Solar panels, also known as photovoltaics, rely on semiconductor devices, or solar cells, to convert energy from the sun into electricity.
To generate electricity, solar cells need an electric field to separate positive charges from negative charges. To get this field, manufacturers typically dope the solar cell with chemicals so that one layer of the device bears a positive charge and another layer a negative charge. This multilayered design ensures that electrons flow from the negative side of a device to the positive side – a key factor in device stability and performance. But chemical doping and layered synthesis also add extra costly steps in solar cell manufacturing.
Now, a team of researchers led by scientists at DOE's Lawrence Berkeley National Laboratory (Berkeley Lab), in collaboration with UC Berkeley, have demonstrated a unique workaround that offers a simpler approach to solar cell manufacturing: A crystalline solar material with a built-in electric field – a property enabled by what scientists call "ferroelectricity." The material was reported earlier this year in the journal Science Advances.
The new ferroelectric material – which is grown in the lab from cesium germanium tribromide (CsGeBr3 or CGB) – opens the door to an easier approach to making solar cell devices. Unlike conventional solar materials, CGB crystals are inherently polarized, where one side of the crystal builds up positive charges and the other side builds up negative charges, no doping required.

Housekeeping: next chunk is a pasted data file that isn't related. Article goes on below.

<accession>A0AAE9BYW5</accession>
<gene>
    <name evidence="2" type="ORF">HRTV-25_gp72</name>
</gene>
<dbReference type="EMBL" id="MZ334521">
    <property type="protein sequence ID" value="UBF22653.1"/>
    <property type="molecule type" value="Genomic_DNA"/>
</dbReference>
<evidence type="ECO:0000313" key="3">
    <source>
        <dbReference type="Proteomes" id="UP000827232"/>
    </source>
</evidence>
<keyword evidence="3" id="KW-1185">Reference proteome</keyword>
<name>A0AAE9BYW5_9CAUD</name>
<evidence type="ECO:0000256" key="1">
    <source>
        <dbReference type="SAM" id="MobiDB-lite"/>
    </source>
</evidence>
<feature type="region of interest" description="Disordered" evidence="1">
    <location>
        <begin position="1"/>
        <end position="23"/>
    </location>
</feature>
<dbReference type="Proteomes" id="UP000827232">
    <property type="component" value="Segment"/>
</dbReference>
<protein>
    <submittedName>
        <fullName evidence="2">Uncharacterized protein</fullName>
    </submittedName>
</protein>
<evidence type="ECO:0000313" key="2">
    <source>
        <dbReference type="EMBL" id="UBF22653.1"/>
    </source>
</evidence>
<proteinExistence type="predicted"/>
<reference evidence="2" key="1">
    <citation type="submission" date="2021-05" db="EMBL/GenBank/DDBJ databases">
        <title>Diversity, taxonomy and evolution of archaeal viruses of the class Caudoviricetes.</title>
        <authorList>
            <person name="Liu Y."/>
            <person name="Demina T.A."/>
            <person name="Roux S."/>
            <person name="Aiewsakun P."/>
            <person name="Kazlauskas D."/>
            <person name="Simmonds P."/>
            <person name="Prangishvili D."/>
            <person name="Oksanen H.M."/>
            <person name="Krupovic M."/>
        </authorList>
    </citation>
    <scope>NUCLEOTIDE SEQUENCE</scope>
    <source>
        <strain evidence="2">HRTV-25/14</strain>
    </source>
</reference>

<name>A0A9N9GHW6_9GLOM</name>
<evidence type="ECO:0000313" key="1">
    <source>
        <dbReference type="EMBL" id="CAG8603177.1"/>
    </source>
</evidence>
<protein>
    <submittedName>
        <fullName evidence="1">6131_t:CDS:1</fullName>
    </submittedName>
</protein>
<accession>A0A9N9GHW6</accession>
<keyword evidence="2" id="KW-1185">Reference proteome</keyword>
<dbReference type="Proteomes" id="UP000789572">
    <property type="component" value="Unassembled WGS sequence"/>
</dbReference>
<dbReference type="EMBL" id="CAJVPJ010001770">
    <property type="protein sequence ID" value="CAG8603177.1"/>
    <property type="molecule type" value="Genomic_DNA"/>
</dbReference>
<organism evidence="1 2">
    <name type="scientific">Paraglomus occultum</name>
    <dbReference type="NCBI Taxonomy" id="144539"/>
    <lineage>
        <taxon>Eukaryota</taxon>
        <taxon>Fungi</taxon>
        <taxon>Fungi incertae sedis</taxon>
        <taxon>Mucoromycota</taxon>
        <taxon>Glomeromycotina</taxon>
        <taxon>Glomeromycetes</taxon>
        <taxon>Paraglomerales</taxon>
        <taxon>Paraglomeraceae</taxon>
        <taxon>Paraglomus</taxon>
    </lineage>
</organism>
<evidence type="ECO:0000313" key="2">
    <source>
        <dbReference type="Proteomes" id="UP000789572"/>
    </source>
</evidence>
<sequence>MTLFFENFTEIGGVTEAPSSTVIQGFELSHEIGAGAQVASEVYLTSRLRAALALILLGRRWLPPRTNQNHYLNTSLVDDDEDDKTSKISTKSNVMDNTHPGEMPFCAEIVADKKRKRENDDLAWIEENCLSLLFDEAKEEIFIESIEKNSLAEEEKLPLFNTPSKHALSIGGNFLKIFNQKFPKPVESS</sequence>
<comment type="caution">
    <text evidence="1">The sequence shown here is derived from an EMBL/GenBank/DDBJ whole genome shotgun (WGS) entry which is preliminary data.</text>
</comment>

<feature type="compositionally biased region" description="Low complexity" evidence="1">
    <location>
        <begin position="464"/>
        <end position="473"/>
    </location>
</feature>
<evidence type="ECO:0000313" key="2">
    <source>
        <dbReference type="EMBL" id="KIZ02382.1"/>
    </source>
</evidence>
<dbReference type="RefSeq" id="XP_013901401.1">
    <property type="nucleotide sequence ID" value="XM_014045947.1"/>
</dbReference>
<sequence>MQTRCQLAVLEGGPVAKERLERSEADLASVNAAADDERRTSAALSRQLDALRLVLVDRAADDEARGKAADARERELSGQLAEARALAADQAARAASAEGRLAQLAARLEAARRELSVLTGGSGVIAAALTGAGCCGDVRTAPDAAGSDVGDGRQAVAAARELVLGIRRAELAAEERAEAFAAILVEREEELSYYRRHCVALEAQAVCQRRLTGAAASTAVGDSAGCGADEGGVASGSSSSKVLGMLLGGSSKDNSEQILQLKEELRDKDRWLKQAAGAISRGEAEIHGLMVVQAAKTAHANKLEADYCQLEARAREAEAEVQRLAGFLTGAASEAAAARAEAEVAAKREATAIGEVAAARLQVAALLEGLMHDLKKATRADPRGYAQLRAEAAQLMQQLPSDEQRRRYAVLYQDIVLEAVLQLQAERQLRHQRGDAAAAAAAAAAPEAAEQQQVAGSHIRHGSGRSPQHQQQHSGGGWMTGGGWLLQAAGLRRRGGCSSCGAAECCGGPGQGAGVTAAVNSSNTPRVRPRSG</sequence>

In addition to being ferroelectric, CGB is also a lead-free "halide perovskite," an emerging class of solar materials that have intrigued researchers for their affordability and ease of synthesis compared to silicon. But many of the best-performing halide perovskites naturally contain the element lead. According to other researchers, lead remnants from perovskite solar material production and disposal could contaminate the environment and present public health concerns. For these reasons, researchers have sought new halide perovskite formulations that eschew lead without compromising performance.
"If you can imagine a lead-free solar material that not only harvests energy from the sun but also has the added bonus of having a naturally, spontaneously formed electric field – the possibilities across the solar energy and electronics industries are pretty exciting," said co-senior author Peidong Yang, a leading nanomaterials expert known for his pioneering work in one-dimensional semiconducting nanowires for novel solar cell technologies and artificial photosynthesis. He is a senior faculty scientist in Berkeley Lab's Materials Sciences Division and a professor of chemistry and materials science and engineering at UC Berkeley.
CGB could also advance a new generation of switching devices, sensors, and super-stable memories that respond to light, said co-senior author Ramamoorthy Ramesh, who held titles of senior faculty scientist in Berkeley Lab's Materials Sciences Division and professor of materials science and engineering at UC Berkeley at the time of the study and is now vice president of research at Rice University.
Perovskite solar films are typically made using low-cost solution-coating methods, such as spin coating or ink jet printing. And unlike silicon, which requires a processing temperature of about 2,732 degrees Fahrenheit to manufacture into a solar device, perovskites are easily processed from solution at room temperature to around 300 degrees Fahrenheit – and for manufacturers, these lower processing temperatures would dramatically reduce energy costs.
But despite their potential boost to the solar energy sector, perovskite solar materials won't be market-ready until researchers overcome long-standing challenges in product synthesis and stability, and material sustainability.
Pinning down the perfect ferroelectric perovskite
Perovskites crystallize from three different elements; and each perovskite crystal is delineated by the chemical formula ABX3